Based on the findings in this report, enhance and restructure California’s process safety management (PSM) regulations for petroleum refineries by including the following goal-setting attributes:
a. Require a comprehensive process hazard analysis (PHA) written by the company that includes:
i. Systematic analysis and documentation of all major hazards and safeguards, using the hierarchy of controls to identify hazards and significantly reduce risks to a goal of as low as reasonably practicable (ALARP) or similar;
ii. Documentation of the recognized methodologies, rationale and conclusions used to claim that inherently safer systems have been implemented to as low as reasonably practicable (ALARP) or similar, and that additional safeguards intended to control remaining hazards will be effective;
iii. Documented damage mechanism hazard review conducted by a diverse team of qualified personnel. This review shall be an integral part of the process hazard analysis (PHA) cycle and shall be conducted on all covered processes, piping circuits and equipment. The damage mechanism hazard review shall identify potentia process damage mechanisms and consequences of failure, and shall ensure effective safeguards are in place to prevent or control hazards presented by those damage mechanisms. Require the analysis and incorporation of applicable industry best practices and inherently safer design to the greatest extent feasible into this review; and
iv. Documented use of inherently safer systems analysis and the hierarchy of controls to the greatest extent feasible in establishing safeguards for identified process hazards. The goal shall be to drive the risk of major accidents to As Low As Reasonably Practicable (ALARP) or similar. Include requirements for inherently safer systems analysis to be automatically triggered for all management of change (MOC) and process hazard analysis (PHA) reviews, as well as prior to the construction of new processes, process unit rebuilds, significant process repairs, and in the development of corrective actions from incident investigation recommendations.
b. Require a thorough review of the comprehensive process hazard an alysis by technically competent regulatory personnel;
c. Require preventative audits and preventative inspections by the regulator to ensure the effective implementation of the comprehensive process hazard analysis (PHA);
d. Require that all safety codes, standards, employer internal procedures and recognized and generally accepted good engineering practices (RAGAGEP) used in the implementation of the regulations contain adequate minimum requirements;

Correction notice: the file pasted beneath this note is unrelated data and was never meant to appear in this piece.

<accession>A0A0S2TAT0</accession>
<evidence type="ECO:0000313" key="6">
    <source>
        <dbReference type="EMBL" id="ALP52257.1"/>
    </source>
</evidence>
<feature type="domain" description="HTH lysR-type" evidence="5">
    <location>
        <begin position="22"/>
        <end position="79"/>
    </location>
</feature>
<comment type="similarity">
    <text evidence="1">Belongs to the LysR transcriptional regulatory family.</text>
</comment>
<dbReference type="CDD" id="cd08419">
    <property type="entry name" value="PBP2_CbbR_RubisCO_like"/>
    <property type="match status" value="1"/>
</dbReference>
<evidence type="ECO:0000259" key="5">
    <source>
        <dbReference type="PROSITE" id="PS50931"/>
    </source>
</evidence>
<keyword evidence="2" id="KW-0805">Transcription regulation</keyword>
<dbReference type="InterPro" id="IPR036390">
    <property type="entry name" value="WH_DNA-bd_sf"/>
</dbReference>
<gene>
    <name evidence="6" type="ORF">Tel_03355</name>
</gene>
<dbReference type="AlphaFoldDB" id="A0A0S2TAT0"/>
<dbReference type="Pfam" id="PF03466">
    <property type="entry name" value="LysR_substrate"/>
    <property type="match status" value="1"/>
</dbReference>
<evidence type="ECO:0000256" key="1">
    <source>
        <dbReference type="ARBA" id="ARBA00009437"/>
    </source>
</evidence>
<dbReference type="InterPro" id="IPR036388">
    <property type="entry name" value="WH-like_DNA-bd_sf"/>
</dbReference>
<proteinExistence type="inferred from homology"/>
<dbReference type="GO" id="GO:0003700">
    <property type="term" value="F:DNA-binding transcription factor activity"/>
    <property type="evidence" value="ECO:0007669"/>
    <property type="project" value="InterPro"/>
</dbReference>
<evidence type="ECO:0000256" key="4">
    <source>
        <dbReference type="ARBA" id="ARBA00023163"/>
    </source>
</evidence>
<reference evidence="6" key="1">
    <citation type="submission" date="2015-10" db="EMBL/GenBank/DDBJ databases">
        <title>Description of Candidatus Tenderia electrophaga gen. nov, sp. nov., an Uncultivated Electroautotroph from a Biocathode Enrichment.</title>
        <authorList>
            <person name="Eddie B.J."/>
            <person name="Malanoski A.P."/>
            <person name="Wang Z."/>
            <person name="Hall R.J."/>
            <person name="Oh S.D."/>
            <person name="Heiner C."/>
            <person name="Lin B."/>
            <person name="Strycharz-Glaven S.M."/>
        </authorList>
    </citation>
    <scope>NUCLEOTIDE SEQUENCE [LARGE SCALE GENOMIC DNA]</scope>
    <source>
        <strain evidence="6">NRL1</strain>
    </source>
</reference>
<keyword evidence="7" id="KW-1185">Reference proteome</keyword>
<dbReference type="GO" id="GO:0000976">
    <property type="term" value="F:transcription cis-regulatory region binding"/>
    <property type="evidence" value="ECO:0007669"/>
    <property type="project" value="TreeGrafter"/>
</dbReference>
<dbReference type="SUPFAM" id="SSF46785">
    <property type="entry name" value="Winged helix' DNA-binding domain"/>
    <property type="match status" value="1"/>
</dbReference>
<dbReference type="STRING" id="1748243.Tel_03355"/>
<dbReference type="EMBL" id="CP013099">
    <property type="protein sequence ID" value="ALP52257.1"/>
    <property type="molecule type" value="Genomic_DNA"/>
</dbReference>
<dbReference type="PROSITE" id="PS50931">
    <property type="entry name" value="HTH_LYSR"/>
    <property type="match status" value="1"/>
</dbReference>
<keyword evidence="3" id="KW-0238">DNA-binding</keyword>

e. Require mechanisms for the regulator, the refinery, and workers and their representatives to play an equal and essential role in the direction of preventing major incidents. Require an expanded role for workers in management of process safety by establishing the rights and responsibilities of workers and their representatives on health and safety-related matters, and the election of safety representatives and establishment of safety committees (with equal representation between management and labor) to serve health and safety-related functions. The elected representatives should have a legally recognized role that goes beyond consultation in activities such as the development of the comprehensive process hazard analysis, implementation of corrective actions generated from hierarchy of control analyses, management of change, incident investigation, audits, and the identification, prevention, and control of all processhazards. The regulation should provide workers and their representatives with the authority to stop work that is perceived to be unsafe until the employer resolves the matter or the regulator intervenes. Workforce participation practices should be documented by the refinery to the regulator;
f. Require reporting of information to the public to the greatest extent feasible, such as a summary of the comprehensive process hazard analysis (PHA) which should include a list of inherently safer systems implemented; safeguards implemented for remaining hazards; standards utilized to reduce risks to As Low As Reasonably Practicable (ALARP) or similar; and process safety indicators that demonstrate the effectiveness of the safeguards and management systems;
g. Implement an approach or system that determines when new or improved industry standards and practices are needed and initiate programs and other activities, such as an advisory committee or forum, toprompt the timely development and implementation of such standards and practices; and
h. Ensure that a means of sustained funding is established to support an independent, well-funded, well-staffed, technically competent regulator.